THE $400,000 DOG PARK: Talk about misplaced priorities. WTOP’s Michelle Basch reports on a groundbreaking for a really lavish dog park in NW: “Mayor Adrian Fenty handed out dog treats to some of his furriest constituents Tuesday at the groundbreaking of the Newark Dog Park. The 11,000-square-foot park will be located off Wisconsin Avenue at 39th and Newark Streets in Northwest. ‘Everywhere I go in the city, there are more people who want dog parks,’ Fenty says. The District is spending more than $400,000 on the park, and residents raised another $25,000 to pay for amenities, such as park benches.”
TROUBLE FOR FENTY IN WARD 4: WaPo columnist Robert McCartney counts up the campaign signs in Fenty’s neighborhood and sees trouble for the incumbent mayor: “From modest brick rowhouses to affluent, landscaped ranch homes in Ward 4, Fenty’s home district and the one he represented on the D.C. Council, the mayor’s green placards are barely keeping up with the blue ones promoting his rival, council Chairman Vincent C. Gray (D-At Large). On two wide-ranging visits this week to the ward, which is in the city’s northern corner, I counted 121 yard signs for Fenty (D), versus 143 for Gray.” The Green Machine needs to step it up!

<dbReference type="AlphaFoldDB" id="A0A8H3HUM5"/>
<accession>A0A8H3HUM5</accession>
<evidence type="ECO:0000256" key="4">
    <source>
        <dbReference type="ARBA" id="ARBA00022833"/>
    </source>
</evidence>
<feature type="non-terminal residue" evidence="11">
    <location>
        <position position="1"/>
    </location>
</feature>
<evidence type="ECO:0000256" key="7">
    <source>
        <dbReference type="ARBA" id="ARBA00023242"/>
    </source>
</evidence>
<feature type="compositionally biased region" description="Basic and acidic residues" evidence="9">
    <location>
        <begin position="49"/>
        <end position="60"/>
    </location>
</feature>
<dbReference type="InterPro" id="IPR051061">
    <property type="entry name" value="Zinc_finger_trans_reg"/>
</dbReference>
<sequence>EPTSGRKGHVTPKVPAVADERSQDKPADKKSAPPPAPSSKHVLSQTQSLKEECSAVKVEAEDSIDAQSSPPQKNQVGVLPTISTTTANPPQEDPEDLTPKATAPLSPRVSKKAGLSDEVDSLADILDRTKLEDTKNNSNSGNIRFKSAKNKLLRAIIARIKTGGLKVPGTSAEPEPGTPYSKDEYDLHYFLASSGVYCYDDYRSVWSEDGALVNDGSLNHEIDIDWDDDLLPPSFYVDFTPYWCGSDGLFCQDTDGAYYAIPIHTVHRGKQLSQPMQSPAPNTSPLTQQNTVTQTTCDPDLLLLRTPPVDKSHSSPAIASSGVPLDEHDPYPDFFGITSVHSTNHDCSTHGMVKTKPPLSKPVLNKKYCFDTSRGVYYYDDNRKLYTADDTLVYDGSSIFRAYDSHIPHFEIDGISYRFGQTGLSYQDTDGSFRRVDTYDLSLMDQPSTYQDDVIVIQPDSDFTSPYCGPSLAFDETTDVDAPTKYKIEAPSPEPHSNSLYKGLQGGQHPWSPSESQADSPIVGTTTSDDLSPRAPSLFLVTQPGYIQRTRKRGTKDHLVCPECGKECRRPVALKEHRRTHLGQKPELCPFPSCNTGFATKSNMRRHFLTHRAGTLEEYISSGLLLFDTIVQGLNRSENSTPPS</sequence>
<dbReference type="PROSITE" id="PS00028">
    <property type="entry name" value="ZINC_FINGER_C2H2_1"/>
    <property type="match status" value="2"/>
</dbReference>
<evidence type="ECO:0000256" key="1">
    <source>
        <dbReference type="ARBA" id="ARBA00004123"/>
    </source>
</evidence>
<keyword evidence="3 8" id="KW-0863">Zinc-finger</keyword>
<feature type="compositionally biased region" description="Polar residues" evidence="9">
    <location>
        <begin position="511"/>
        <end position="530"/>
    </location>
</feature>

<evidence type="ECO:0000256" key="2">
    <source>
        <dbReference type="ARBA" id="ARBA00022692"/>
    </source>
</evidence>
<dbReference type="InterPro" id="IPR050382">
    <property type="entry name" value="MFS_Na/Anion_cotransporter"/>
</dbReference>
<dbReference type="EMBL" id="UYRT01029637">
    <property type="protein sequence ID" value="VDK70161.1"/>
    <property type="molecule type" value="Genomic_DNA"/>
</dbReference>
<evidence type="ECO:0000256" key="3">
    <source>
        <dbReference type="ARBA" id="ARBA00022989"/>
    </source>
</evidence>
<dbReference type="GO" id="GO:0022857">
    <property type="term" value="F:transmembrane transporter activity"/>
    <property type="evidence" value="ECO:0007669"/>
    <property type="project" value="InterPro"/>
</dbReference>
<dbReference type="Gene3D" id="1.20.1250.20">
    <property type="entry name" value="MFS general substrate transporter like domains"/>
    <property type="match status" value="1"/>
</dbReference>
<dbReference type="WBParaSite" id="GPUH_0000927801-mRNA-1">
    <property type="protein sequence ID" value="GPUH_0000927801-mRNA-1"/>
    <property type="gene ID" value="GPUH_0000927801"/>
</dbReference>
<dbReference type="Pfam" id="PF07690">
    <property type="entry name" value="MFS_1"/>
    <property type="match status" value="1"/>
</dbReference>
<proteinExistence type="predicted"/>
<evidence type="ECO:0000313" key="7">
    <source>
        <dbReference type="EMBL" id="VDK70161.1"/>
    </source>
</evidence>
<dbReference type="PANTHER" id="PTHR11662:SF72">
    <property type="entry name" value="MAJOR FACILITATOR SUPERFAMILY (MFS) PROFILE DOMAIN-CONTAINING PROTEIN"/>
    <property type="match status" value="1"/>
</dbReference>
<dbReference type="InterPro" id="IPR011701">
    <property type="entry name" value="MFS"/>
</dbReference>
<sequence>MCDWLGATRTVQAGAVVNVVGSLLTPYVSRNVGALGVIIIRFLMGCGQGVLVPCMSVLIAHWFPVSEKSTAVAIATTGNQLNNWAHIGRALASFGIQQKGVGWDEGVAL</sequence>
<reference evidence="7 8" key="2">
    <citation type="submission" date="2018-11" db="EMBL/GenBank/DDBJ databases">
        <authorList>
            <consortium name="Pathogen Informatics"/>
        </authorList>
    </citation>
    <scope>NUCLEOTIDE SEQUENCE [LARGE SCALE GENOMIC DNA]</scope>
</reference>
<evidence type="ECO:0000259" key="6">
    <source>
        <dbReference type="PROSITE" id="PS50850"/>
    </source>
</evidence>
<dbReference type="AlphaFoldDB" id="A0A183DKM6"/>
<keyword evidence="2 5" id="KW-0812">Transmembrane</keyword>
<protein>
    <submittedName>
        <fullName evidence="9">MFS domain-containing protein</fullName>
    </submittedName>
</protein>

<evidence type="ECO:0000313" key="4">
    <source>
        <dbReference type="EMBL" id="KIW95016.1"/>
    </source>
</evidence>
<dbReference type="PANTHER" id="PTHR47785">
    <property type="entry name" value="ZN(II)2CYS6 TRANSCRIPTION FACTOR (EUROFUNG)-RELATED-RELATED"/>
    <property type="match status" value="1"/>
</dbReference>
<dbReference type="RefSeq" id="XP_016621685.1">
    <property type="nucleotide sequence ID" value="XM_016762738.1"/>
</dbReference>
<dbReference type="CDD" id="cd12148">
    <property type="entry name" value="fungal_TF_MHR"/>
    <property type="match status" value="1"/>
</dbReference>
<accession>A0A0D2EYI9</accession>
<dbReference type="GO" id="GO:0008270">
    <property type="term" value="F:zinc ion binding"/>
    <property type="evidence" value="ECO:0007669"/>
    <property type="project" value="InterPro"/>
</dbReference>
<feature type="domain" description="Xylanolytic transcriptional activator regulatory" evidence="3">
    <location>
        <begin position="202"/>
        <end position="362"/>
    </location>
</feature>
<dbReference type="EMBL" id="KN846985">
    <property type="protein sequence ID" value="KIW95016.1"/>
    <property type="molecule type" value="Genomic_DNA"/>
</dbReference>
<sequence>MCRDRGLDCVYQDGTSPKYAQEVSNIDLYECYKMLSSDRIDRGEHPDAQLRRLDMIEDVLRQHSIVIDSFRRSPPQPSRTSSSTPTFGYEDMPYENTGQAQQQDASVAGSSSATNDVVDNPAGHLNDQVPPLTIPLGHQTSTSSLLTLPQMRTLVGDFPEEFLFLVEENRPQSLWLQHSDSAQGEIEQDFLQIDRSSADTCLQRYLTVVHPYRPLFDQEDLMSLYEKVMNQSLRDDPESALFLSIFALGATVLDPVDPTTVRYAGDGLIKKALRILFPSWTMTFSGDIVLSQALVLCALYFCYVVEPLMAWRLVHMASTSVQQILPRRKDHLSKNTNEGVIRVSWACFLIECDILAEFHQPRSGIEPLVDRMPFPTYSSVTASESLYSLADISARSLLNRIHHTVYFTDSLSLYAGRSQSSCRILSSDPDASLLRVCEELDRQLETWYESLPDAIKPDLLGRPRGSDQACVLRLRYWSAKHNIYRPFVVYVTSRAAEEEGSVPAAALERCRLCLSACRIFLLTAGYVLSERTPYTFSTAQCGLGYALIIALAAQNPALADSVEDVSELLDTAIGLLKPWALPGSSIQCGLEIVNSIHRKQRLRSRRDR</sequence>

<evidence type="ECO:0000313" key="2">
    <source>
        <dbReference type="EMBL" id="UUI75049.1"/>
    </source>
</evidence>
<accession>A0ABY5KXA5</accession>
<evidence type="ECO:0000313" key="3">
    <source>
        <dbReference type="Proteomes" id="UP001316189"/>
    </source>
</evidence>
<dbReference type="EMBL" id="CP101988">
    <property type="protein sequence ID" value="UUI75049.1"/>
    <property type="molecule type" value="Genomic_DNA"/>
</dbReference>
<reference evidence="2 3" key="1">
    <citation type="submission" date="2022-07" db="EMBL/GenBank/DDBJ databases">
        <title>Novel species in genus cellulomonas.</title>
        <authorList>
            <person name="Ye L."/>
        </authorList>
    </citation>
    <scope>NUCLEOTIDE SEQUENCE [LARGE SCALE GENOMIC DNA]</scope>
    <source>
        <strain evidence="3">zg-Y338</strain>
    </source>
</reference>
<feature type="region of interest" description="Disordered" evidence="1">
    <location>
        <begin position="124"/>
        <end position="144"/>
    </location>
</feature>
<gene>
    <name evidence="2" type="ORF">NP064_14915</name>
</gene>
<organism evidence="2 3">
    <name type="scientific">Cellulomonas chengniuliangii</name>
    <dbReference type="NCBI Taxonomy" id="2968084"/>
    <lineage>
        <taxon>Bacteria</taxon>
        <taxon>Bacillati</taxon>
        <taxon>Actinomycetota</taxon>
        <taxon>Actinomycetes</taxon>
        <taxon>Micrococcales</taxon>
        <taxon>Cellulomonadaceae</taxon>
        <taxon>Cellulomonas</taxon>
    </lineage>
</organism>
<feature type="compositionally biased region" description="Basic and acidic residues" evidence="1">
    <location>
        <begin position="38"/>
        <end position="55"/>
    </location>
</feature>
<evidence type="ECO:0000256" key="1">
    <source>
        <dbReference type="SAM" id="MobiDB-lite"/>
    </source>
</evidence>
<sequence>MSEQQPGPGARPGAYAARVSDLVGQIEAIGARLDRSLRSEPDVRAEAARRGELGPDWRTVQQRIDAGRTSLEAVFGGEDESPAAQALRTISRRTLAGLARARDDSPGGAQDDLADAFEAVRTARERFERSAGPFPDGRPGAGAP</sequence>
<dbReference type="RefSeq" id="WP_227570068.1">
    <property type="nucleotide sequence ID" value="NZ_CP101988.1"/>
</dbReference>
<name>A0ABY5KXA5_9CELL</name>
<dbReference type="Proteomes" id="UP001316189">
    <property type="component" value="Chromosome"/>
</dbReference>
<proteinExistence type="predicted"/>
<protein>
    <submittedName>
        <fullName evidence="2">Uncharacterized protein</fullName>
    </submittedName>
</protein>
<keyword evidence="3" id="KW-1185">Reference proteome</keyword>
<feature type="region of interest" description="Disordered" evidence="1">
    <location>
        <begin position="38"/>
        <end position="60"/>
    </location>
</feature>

METRO MYSTERY: The man found dead on the red line earlier this week has been identified. WaPo has the story: “Rickey Jay Van Houter left his Rockville home at 9:45 a.m. Monday as he did many weekdays, driving to the Twinbrook Metro station before boarding a Red Line train to his government contracting job as a computer programmer. He had been up late the night before on a deadline for work, his family said, but they noticed nothing unusual Sunday as he helped his wife water her flowers in the back yard and hung a new American flag from their front porch. But Van Houter, 52, never made it to work. About 7 p.m., his wife, Ilene, said she got a call on her cellphone. It was a Metro Transit Police detective. He was waiting at her home. Ilene Van Houter said that she didn’t ask what it was about but that she knew something was terribly wrong. Her husband of 29 years had been found dead, slumped over in a Metro train seat, five hours after boarding. A train operator discovered him at 2:55 p.m., almost three hours after the train had been taken out of service and just before it left the Shady Grove rail yard for the evening rush.”